Preparing to buy a house can be exciting. But before your eyes get too big for your wallet, make sure you assess how much house you can really afford. Here are seven tips to calculate your home buying budget.

Before you fall in love with a house you can’t afford, make sure you take a step back and determine your home buying budget. It’s a common question to ask yourself: How much house can I really afford? And the answer will vary based on several factors. 
How much money you make, the amount of debt you carry, whether you have steady employment, current interest rates, and property tax rates in your area are just some of the things that affect the house you’ll be able to buy. To get an idea of what you can afford before you head to your lender for a preapproval letter, here are seven ways to estimate your home buying budget.

1. Look at your current monthly budget.

One of the quickest ways to get an idea of your home buying budget is to take a look at your current finances. How much are you paying for rent right now? Is it a comfortable amount? Can you pay more? Are you living paycheck-to-paycheck?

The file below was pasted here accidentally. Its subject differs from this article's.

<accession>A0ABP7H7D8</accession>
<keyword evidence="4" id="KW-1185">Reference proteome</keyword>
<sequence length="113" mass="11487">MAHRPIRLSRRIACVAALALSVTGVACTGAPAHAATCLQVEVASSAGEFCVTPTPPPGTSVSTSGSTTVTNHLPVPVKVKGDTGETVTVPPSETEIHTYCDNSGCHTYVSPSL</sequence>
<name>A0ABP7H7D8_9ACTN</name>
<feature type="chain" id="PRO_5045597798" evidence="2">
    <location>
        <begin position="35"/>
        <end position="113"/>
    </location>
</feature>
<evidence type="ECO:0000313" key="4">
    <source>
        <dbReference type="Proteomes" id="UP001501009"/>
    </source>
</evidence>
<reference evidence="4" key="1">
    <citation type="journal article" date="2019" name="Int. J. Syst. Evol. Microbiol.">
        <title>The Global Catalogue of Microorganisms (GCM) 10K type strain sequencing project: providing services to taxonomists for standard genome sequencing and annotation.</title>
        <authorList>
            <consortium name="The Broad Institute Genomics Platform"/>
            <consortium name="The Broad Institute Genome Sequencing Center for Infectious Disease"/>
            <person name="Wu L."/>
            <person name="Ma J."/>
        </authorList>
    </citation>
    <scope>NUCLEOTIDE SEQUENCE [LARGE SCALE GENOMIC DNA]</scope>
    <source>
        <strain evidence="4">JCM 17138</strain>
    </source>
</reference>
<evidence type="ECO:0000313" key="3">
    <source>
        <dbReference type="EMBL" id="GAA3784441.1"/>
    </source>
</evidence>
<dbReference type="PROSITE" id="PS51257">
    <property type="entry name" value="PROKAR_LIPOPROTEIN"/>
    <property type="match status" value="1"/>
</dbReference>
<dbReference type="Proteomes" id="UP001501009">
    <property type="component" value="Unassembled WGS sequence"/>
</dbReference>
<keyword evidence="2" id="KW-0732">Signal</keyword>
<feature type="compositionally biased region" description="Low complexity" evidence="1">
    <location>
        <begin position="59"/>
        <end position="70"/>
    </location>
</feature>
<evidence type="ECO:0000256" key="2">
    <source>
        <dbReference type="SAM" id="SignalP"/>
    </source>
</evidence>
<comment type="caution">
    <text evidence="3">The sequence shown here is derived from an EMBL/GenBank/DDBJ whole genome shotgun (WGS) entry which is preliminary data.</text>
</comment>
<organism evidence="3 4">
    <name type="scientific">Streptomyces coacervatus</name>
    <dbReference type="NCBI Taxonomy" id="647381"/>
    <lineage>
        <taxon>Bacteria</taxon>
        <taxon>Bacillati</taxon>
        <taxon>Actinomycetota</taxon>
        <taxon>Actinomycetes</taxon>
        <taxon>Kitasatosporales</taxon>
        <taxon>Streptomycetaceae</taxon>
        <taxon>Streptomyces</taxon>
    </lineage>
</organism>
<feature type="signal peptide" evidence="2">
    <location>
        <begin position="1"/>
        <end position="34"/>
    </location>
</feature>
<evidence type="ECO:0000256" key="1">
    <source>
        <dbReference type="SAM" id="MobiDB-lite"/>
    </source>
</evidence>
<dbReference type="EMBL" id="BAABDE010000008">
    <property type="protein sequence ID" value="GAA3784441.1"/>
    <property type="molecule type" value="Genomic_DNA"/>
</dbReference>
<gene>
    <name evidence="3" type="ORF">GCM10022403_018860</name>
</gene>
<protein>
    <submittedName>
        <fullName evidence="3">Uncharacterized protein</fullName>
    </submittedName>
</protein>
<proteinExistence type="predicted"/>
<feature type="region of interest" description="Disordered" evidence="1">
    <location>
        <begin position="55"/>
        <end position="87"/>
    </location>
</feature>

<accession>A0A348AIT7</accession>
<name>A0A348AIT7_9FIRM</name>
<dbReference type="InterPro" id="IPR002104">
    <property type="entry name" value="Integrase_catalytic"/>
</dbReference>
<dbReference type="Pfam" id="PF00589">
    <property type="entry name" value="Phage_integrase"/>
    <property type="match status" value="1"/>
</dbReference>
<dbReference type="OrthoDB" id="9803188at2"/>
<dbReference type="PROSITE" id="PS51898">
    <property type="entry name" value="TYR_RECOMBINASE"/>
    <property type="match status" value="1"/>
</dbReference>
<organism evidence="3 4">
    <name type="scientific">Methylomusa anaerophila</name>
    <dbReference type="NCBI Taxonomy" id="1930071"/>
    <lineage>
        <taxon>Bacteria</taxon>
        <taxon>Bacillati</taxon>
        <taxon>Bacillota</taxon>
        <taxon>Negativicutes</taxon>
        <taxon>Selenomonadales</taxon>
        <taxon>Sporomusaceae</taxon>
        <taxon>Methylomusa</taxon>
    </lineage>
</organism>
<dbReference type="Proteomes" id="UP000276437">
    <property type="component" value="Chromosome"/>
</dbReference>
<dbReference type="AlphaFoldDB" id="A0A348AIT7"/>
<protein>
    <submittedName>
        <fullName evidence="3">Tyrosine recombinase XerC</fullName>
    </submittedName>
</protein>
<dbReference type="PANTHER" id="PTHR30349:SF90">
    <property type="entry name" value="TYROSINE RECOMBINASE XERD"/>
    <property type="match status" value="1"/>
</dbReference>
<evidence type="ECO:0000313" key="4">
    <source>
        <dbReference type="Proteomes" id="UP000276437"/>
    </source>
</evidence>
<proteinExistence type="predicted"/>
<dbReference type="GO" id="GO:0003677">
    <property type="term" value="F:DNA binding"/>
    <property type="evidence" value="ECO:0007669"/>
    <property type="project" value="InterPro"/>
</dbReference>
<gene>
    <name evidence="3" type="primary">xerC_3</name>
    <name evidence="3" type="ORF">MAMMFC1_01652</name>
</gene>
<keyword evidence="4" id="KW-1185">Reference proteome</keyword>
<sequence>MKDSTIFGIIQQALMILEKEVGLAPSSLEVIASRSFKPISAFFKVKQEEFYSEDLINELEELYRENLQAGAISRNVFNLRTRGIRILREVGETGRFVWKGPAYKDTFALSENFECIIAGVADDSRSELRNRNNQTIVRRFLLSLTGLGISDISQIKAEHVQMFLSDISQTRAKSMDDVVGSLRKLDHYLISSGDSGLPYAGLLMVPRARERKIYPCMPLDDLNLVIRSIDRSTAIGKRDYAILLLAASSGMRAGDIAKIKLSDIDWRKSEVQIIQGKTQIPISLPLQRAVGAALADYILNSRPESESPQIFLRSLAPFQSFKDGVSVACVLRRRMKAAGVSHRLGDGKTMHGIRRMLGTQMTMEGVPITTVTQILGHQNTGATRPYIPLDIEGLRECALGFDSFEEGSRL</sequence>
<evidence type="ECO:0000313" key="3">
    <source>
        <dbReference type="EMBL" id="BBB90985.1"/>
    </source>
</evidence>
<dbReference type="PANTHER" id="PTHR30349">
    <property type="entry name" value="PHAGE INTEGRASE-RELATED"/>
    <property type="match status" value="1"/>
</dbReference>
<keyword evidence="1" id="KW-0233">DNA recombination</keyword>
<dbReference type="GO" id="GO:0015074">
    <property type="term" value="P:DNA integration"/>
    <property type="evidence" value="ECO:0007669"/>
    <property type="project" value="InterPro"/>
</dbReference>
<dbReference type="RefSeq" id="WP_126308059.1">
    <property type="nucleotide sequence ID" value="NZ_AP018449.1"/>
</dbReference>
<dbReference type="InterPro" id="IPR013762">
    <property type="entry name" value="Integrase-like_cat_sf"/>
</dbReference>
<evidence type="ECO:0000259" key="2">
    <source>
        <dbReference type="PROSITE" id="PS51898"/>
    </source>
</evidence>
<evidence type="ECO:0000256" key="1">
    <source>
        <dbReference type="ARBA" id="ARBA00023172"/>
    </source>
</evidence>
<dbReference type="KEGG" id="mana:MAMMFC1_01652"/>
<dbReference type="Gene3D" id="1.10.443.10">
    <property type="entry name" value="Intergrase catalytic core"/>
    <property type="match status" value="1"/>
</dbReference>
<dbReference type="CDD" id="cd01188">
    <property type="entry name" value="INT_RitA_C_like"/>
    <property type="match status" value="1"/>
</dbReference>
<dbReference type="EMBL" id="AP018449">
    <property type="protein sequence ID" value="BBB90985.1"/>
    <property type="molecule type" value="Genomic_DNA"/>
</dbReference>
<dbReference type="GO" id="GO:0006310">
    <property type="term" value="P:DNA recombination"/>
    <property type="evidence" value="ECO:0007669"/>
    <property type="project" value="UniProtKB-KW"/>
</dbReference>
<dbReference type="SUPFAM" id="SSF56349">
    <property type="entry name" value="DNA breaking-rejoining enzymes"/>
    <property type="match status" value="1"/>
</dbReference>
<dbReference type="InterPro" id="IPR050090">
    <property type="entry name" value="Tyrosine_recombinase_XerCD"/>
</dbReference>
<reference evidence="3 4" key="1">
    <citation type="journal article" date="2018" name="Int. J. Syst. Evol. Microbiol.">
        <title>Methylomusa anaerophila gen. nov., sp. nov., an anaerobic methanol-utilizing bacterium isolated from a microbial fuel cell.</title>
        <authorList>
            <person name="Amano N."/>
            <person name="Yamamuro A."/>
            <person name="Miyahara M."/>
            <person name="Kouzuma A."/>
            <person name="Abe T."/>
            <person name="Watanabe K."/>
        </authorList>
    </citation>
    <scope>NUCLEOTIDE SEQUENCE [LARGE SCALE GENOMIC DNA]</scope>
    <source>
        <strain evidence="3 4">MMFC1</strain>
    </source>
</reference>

Your current rent is a good way to gauge the size of the mortgage payment you feel comfortable taking on. It’s often easier to qualify for a mortgage with payments that are lower than your current rent because you’ve already proven you can handle that monthly cost. However, if your current rent payments are a struggle, you’ll need to find a mortgage with lower monthly payments.

2. Calculate your debt-to-income ratio.

One of the most important factors in qualifying for a loan is your debt-to-income ratio. This ratio shows what percentage of your income is already being spent each month on paying off debts, including student loans, credit card debt, and home loans. If you have a lot of debt, your ratio will be high and that will reduce how much house you can afford. Most lenders want your total ratio under 36 percent, and the ratio of just your mortgage under 28 percent, but there are some exceptions.

3. Use several online mortgage calculators.

The online mortgage calculators that tell you your home buying budget aren’t always completely accurate, but they can give you an idea. Some of them take into account things like closing costs, taxes, and insurance, while others don’t. The more detailed the calculator is, the more accurate it will be, so make sure you use several calculators to get a better picture of what you should expect to pay.
Still, calculators don’t take your unique situation into account. If you’re self-employed, for example, there may be some discrepancies in how your income is calculated for the purposes of getting a mortgage, and that can make a lot of calculators a bit of a guessing game. Make sure you shop around with different lenders and explain your unique situation to them.

4. Determine the cost of taxes and insurance.

7 tips to calculate your home buying budget